## Posts Tagged ‘totient’

### Programming Praxis – Sieving For Totients

July 10, 2012

In today’s Programming Praxis exercise, our goal is to calculate the totients of a given range of numbers using a sieve. Let’s get started, shall we?

Due to the way I structured my code, Data.Map is a little more convenient than Data.Vector (since Data.Vector lacks the equivalent of the adjust function).

`import qualified Data.Map as M`

The sieving can be solved easily with two folds. The outer one to check all the elements in the list, and the inner one to update all the multiples of a given index. One space-saving trick is to realize that you don’t need to treat i and its multiples differently, since i * (1 – 1/i) = i – i/i = i – 1. This saves a separate insert call.

```totients :: Integral a => a -> [a]
totients n = M.elems \$ foldl (\m i -> if m M.! i == i
then foldr (M.adjust (\x -> div (x*(i-1)) i)) m [i,2*i..n] else m)
(M.fromList \$ zip [0..n] [0..n]) [2..n]```

A test to see if everything is working properly:

```main :: IO ()
main = print \$ totients 100```

### Programming Praxis – Divisors And Totatives

November 26, 2010

In today’s Programming Praxis exercise,our goal is to make a small library to compute the following of a number: the divisors, the sum of the divisors, the number of divisors, the totatives and the totient. Let’s get started, shall we?

Some imports:

```import Data.List
import Data.Numbers.Primes
import Data.Ratio
```

Calculating the divisors of a number could be done the compact but naive way (divisors n = filter ((== 0) . mod n) [1..n]), but let’s go with the slightly longer but more efficient version of multiplying every combination of prime factors.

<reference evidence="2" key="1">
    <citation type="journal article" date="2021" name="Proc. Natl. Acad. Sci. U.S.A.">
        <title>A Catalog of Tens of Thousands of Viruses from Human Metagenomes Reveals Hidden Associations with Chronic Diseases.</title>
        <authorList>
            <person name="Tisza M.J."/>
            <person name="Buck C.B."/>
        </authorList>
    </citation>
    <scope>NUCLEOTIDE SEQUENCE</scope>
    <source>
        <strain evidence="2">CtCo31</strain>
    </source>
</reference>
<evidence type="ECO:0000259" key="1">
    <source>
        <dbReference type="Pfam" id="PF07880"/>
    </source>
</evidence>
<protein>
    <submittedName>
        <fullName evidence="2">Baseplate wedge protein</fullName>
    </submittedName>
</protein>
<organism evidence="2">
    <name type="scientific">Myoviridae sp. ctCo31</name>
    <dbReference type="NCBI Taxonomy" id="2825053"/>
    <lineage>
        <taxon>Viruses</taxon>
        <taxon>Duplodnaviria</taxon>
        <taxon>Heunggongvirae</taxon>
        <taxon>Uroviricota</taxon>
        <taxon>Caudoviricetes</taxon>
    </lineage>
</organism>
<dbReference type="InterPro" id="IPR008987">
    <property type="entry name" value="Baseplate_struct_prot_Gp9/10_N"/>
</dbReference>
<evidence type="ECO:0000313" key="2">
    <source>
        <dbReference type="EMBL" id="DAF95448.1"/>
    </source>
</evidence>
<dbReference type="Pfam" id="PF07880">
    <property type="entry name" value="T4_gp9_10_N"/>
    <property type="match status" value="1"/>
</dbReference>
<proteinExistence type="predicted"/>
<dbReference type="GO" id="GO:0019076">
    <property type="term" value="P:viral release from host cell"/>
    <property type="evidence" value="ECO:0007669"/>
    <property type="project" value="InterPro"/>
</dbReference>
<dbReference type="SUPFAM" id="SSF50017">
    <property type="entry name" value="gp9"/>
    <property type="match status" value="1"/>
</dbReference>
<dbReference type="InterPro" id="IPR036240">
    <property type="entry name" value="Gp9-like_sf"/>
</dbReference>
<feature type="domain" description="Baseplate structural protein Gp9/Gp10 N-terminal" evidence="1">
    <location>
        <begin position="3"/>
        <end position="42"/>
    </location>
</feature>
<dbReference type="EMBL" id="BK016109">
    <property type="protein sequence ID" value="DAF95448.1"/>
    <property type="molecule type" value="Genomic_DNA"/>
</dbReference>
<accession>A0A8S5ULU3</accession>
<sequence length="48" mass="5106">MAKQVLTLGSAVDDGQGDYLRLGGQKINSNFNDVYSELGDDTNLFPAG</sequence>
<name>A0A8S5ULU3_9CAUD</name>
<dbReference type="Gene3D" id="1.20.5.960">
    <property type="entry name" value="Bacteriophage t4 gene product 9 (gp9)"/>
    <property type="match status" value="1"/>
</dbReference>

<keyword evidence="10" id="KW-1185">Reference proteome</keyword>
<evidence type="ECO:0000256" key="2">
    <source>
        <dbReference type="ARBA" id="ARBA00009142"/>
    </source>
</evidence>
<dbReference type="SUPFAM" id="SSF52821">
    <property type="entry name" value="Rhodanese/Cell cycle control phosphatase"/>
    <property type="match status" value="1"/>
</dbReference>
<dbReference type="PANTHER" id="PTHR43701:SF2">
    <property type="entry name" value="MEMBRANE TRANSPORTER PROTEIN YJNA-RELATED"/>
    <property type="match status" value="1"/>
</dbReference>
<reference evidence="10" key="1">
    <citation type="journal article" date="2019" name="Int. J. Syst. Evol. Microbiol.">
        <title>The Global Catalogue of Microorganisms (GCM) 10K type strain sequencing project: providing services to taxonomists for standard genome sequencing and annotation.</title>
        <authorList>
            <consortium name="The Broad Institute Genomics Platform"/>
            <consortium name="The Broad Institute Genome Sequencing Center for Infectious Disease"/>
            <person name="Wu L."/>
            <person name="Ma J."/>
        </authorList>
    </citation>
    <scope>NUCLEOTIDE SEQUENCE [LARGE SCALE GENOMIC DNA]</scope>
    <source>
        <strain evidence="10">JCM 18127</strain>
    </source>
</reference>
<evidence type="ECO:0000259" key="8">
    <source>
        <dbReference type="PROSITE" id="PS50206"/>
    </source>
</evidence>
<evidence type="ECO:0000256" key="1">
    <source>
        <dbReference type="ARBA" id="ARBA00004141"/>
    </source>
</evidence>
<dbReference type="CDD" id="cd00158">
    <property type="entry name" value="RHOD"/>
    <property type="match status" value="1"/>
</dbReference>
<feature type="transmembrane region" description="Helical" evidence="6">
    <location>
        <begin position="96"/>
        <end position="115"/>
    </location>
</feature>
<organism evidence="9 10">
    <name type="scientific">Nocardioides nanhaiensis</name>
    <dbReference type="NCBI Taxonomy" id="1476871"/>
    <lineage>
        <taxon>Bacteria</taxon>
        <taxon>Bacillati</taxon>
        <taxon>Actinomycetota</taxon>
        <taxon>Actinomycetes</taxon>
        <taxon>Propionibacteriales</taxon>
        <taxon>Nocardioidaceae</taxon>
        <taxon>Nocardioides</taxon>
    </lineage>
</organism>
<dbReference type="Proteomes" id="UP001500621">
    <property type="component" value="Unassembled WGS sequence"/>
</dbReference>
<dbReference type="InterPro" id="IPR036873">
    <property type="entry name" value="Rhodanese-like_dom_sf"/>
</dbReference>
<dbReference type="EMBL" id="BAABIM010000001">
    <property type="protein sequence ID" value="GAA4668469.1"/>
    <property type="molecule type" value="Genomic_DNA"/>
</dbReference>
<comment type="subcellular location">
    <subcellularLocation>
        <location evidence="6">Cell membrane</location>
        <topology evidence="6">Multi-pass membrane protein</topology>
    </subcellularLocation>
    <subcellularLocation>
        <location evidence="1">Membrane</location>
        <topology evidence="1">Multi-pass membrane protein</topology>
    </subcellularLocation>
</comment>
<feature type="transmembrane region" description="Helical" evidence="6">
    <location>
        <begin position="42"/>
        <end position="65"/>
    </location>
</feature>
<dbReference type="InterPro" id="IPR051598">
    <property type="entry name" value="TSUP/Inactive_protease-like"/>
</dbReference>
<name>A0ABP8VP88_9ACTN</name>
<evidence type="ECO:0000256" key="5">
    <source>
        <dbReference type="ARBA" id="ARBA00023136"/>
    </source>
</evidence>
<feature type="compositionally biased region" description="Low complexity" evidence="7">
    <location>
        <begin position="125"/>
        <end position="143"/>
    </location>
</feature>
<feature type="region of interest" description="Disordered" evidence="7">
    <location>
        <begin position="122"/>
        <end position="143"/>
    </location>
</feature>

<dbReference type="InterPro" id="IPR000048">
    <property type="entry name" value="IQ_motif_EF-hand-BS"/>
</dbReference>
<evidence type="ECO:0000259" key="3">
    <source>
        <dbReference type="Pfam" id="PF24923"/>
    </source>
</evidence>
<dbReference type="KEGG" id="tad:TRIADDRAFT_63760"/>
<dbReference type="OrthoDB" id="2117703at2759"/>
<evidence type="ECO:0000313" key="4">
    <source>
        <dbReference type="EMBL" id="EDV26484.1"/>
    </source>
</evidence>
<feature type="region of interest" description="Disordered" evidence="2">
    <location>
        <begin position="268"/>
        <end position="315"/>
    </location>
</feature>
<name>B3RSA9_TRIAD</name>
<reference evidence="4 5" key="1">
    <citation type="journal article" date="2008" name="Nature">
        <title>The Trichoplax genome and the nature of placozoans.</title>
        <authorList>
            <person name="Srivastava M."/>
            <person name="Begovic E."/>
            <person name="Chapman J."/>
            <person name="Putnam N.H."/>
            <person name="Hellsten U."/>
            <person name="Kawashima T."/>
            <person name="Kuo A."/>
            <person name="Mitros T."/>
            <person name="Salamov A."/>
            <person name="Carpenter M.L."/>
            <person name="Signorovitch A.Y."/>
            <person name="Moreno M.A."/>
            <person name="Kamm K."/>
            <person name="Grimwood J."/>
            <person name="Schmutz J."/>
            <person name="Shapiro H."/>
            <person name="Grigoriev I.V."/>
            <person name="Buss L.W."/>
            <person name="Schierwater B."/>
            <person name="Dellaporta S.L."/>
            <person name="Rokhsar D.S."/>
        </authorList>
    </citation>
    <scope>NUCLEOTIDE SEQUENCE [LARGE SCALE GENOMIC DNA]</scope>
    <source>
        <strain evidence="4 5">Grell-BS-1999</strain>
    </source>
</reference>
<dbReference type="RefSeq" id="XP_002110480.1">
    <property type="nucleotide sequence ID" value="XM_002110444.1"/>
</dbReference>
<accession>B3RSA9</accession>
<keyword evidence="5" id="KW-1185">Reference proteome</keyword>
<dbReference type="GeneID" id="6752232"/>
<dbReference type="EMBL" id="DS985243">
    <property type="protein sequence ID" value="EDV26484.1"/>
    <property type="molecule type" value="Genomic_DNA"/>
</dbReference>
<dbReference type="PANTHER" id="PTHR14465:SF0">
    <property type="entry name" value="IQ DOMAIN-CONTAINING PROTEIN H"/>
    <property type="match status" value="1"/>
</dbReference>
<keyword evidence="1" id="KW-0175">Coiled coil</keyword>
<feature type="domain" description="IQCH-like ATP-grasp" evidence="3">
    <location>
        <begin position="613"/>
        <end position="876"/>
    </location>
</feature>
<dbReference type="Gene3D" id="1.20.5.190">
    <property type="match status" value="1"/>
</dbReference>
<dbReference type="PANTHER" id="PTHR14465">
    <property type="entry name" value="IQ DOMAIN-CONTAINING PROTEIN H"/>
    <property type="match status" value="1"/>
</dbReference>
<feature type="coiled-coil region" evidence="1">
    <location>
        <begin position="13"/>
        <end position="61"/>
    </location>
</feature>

```divisors :: Integral a => a -> [a]
divisors = nub . sort . map product . subsequences . primeFactors
```

Getting the sum of divisors is trivial.

```divisorSum :: Integral a => a -> a
divisorSum = sum . divisors
```

For the amount of divisors we’ll ignore the trivial method (length . divisors) and go with the more efficient algorithm.

```divisorCount :: Integral a => a -> Int
divisorCount = product . map (succ . length) . group . primeFactors
```

The totatives can be be trivially calculated using trial division.

```totatives :: Integral a => a -> [a]
totatives n = filter ((== 1) . gcd n) [1..n]
```

For the totient there is also a better way than the trivial one (length . totatives):

```totient :: (Integral a, Integral b) => a -> b
totient n = floor . product \$ n % 1 : [1 - 1 % f | f <- nub \$ primeFactors n]
```

As usual, some tests to see if everything is working properly:

```main :: IO ()
main = do print \$ divisors 60 == [1,2,3,4,5,6,10,12,15,20,30,60]
print \$ divisorSum 60 == 168
print \$ divisorCount 60 == 12
print \$ totatives 30 == [1,7,11,13,17,19,23,29]
print \$ totient 30 == 8
print \$ totient 60 == 16
```

Looks like it is, and at five lines of code I’d call this a pretty small library ðŸ™‚ Fortunately, the non-trivial algorithms don’t add much in the way of length. Sure, the lines are a little longer, but they’re all still one-liners. I’d say it’s worth it for the improved speed.